Given the theme of the hotel and restaurant, it became a gathering spot for visitors and residents of Armenian heritage. However, the Palm Tree Inn had a short run on the point when it closed in preparation for the development of a new water-side apartment complex. Once the northern parcel of the point was sold, it wasn’t long until both cottages were removed to accommodate the Brickell Point Apartments.
Cottages Removed in 1950
On March 11, 1948, the Elks Club agreed to purchase the five-acre Brickell Point for $250,000 from the Brickell Estate. Maude Brickell, who was the last heir to live in the family home at 501 Brickell Avenue, added a stipulation to the deal that she could live in the residence for the remainder of her life, with the lot and structure to revert to the Elks Club after her death.
The Elks Club retained the right to decide what to do with the two cottages on the point after the closing of the sale which took place on October 22, 1948. The club sold the northern portion of the 5-acre plot of land to a developer who constructed the Brickell Point Apartments in 1950.
The additions of the new Elks Club post and the Brickell Point Apartments necessitated the removal of the cottages. Demolition of both residences took place when the construction firm began clearing the grounds to erect the apartment complex in late April of 1950. The Brickell Point Apartments opened in October of the same year.
Following the death of Maude Brickell in November of 1960, the family residence that stood for nearly a century was razed as well. While Brickell Point retains the family name, all the buildings constructed by the family are long gone. The only structure that has endured the test of time is the Brickell Mausoleum, which still stands in Brickell Park, located just south of what was once the family residence at 501 Brickell Avenue.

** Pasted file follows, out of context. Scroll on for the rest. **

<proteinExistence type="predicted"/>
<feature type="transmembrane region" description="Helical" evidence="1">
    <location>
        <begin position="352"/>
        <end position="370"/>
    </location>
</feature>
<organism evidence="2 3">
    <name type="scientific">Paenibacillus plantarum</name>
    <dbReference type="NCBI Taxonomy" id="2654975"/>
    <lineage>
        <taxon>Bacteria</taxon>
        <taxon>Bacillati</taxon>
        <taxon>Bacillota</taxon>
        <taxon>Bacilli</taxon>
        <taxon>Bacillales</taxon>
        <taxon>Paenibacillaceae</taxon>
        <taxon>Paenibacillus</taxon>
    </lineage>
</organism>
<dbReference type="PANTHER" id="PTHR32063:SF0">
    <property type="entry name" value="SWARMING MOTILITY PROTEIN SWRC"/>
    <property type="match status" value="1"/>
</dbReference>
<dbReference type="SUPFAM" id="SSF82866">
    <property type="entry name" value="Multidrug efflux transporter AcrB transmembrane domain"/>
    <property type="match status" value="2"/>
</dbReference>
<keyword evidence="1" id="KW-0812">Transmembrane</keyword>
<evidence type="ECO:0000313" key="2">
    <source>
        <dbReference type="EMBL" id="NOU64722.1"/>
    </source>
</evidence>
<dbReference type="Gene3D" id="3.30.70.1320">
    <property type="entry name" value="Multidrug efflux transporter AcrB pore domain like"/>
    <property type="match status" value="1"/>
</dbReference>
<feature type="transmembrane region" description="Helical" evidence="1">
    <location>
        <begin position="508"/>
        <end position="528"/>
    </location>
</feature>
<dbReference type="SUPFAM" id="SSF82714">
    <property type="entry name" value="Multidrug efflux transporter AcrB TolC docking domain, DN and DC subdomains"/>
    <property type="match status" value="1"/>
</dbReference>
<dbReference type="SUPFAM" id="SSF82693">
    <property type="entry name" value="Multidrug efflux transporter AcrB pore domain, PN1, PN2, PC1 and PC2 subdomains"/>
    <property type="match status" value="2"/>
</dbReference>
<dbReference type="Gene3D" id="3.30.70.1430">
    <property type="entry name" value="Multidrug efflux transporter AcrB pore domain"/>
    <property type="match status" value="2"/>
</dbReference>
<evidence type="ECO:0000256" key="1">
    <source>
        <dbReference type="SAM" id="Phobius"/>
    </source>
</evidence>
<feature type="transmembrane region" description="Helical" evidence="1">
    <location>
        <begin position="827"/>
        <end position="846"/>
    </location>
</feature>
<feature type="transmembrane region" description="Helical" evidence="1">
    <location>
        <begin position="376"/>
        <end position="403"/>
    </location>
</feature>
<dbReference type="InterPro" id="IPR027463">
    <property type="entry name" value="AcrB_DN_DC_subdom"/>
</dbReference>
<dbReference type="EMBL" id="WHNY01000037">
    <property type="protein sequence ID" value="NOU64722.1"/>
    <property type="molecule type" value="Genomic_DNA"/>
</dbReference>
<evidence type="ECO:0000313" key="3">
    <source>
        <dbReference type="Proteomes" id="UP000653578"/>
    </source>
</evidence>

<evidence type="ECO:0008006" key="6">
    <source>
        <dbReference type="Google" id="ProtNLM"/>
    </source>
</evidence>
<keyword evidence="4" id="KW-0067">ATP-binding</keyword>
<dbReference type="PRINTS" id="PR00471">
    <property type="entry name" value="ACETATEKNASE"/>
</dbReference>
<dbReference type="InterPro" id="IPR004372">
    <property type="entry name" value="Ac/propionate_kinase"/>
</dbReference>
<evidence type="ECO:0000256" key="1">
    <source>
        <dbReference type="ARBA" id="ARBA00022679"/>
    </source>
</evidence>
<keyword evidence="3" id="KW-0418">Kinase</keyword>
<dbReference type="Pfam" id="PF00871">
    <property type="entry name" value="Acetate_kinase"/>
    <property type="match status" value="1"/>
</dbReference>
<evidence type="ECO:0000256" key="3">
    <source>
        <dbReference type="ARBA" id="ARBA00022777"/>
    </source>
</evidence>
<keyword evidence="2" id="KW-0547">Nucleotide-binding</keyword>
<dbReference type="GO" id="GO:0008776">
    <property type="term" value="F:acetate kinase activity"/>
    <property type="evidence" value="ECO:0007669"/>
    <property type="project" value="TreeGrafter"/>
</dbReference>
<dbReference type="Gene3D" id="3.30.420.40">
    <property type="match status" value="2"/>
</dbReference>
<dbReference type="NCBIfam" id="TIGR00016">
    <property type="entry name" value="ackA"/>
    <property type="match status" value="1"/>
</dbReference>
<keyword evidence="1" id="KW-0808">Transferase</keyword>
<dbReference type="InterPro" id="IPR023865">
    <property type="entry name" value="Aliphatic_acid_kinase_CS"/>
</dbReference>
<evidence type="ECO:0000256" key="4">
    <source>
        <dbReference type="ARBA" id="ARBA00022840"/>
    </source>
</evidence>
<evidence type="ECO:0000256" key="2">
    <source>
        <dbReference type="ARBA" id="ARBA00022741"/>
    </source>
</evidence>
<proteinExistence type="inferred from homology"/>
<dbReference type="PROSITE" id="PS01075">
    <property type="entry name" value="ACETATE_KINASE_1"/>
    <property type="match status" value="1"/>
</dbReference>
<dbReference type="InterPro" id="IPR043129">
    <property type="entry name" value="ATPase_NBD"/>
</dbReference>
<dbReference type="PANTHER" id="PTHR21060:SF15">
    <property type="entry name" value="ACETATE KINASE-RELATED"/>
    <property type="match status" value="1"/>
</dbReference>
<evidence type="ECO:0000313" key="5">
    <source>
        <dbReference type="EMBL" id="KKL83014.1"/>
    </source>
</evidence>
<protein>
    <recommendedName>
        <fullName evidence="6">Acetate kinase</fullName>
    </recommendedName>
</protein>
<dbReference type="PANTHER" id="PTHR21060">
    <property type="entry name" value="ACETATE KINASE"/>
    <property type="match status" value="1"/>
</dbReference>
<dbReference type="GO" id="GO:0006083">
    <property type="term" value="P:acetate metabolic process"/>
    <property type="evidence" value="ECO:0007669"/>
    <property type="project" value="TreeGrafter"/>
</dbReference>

- Miami Metropolis: “Will Be Many Here in the Cottage Colony”, February 28, 1910.
- Miami Metropolis: “An Old Landmark About to Become but A Memory”, June 3, 1910.
- Miami Metropolis: “Philanthropic Ladies to Help the Colored People”, January 23, 1912.
- Miami Herald: “William Jennings Bryan Comes to Rest and Recreate – Politics and Everything Else Will be Tabooed”, November 24, 1912.
- Miami Herald: “Richard James Cross Obituary”, March 31, 1917.
- Miami Herald: “Widely Known Woman Educator is Guest at School Exercises”, March 24, 1935.
- Miami News: “Elks Approve Move to Buy Brickell Point”, Marc 11, 1948.
- Miami News: “Elks Complete Purchase of Plot”, October 22, 1948.
- Miami News: “Ground Cleared for Apartments”, April 27, 1950.
- Miami Herald: “Work Starts on Swank Downtown Apartment Group”, May 7, 1950.
- Cover: Cottages on Brickell Point on July 8, 1940. Courtesy of Miami-Dade Public Library, Romer Collection.
- Figure 1: Brickell Trading Post in 1900. Courtesy of Florida State Archives.
- Figure 2: Postcard of Brickell Point in 1918. Courtesy of Author.
- Figure 3: Article in Miami News on January 23, 1912. Courtesy of Miami News.
- Figure 4: Brickell Point Cottages. Courtesy of HistoryMiami Museum.
- Figure 5: Aerial of Brickell Point in the 1930s. Courtesy of HistoryMiami Museum.
- Figure 6: Ad for Palm Tree Inn on January 1, 1949. Courtesy of Miami Herald.
- Figure 7: Clearing Grounds of Brickell Point on May 7, 1950. Courtesy of Miami Herald.